When Brad and I were in Napa this past March we did a farm to table tour at Robert Sinskey Vineyards, where we are members of their Gluttons and Gourmands club. The G&G club is great. You receive near-monthly shipments of wine, an original recipe by Maria Helm Sinskey that pairs with the wine, and a "culinary gift." The wine is announced before the shipment arrives, but the recipe and culinary gift are always a surprise.
Our tour was a small group, so Brad and I were able to talk with the vineyard chef about the various club menus we had enjoyed in the past and quiz her about what was on deck for future shipments. She showed us bottles of preserved lemons the culinary staff at the vineyard had been preparing and hinted that we may be receiving it along with a recipe for lobster rolls.
I've had exactly one lobster roll in my entire life, at Neptune Oyster last year in Boston when and Brad and I were there for the marathon. It. Was. Awesome.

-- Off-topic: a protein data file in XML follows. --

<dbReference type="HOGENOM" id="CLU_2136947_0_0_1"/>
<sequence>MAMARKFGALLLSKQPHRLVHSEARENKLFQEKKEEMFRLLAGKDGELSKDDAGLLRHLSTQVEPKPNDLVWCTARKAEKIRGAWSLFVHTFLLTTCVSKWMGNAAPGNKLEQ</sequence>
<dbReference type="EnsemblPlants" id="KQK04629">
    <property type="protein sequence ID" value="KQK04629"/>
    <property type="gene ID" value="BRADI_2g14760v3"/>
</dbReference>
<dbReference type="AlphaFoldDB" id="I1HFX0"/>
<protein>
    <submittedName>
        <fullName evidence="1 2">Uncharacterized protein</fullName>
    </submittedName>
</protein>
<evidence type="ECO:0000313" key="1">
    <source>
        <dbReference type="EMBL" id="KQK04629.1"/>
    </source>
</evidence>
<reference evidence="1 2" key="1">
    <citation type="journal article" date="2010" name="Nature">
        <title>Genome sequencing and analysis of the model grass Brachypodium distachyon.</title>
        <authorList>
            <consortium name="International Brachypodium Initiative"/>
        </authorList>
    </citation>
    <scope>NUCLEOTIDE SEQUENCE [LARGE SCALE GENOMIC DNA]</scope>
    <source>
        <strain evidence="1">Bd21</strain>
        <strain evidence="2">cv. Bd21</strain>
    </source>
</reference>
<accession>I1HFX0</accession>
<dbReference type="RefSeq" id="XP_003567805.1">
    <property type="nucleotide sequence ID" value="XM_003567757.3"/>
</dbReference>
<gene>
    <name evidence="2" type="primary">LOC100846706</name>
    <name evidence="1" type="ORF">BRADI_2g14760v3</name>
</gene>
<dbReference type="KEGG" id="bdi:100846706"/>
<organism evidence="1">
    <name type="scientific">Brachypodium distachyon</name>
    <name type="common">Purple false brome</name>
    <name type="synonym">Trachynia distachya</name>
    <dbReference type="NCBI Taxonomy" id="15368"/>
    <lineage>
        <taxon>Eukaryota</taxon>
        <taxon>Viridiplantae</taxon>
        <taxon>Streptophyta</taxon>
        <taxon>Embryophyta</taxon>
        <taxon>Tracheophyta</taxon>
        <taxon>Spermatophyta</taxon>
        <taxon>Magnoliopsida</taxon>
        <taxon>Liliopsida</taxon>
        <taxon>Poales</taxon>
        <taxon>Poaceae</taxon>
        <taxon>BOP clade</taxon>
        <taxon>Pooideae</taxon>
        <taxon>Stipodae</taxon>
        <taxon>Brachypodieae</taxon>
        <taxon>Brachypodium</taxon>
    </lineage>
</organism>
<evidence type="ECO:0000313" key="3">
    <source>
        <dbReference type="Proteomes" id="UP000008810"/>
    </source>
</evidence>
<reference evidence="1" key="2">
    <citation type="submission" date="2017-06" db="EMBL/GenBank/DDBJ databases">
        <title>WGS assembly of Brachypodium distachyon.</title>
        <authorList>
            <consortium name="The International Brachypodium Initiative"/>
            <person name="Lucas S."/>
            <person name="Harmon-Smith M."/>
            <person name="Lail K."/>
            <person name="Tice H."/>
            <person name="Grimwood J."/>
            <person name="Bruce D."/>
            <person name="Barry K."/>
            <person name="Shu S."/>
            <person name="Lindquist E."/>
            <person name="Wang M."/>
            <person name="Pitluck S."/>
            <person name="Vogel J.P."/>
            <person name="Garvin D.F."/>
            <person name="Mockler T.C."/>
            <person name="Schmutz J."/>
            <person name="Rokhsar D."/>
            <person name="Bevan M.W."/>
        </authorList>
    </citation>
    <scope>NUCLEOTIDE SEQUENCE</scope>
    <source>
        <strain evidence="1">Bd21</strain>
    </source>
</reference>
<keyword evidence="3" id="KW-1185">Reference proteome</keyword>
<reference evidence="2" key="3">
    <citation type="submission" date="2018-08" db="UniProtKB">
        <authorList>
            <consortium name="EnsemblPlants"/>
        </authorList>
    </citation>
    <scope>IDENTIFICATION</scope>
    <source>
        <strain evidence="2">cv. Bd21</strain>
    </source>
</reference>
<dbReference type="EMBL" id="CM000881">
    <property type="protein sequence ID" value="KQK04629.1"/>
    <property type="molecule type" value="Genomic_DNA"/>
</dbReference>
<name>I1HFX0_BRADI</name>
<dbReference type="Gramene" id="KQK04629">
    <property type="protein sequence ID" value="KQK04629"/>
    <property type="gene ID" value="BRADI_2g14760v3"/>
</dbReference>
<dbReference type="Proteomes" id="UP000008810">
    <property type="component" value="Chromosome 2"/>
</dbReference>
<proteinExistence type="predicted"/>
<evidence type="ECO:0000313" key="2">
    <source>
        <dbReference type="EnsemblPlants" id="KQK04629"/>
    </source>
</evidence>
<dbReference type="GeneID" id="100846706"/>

Ever since then I have craved more. But a genuine lobster roll is pretty hard to come by here in Denver and I didn't want my follow-up lobster roll to disappoint. So making it ourselves sounded like a great idea. I found a local grocer that carries split-top buns and basically readied myself for lobster roll nirvana, to be delivered via the Sinskey G&G club shipment. The anticipation nearly killed me.
And at last the preserved lemons arrived! Hurrah! With a recipe for . . . chicken. Well, not exactly chicken, but game hens. A little fancier, but still not the dish I was craving.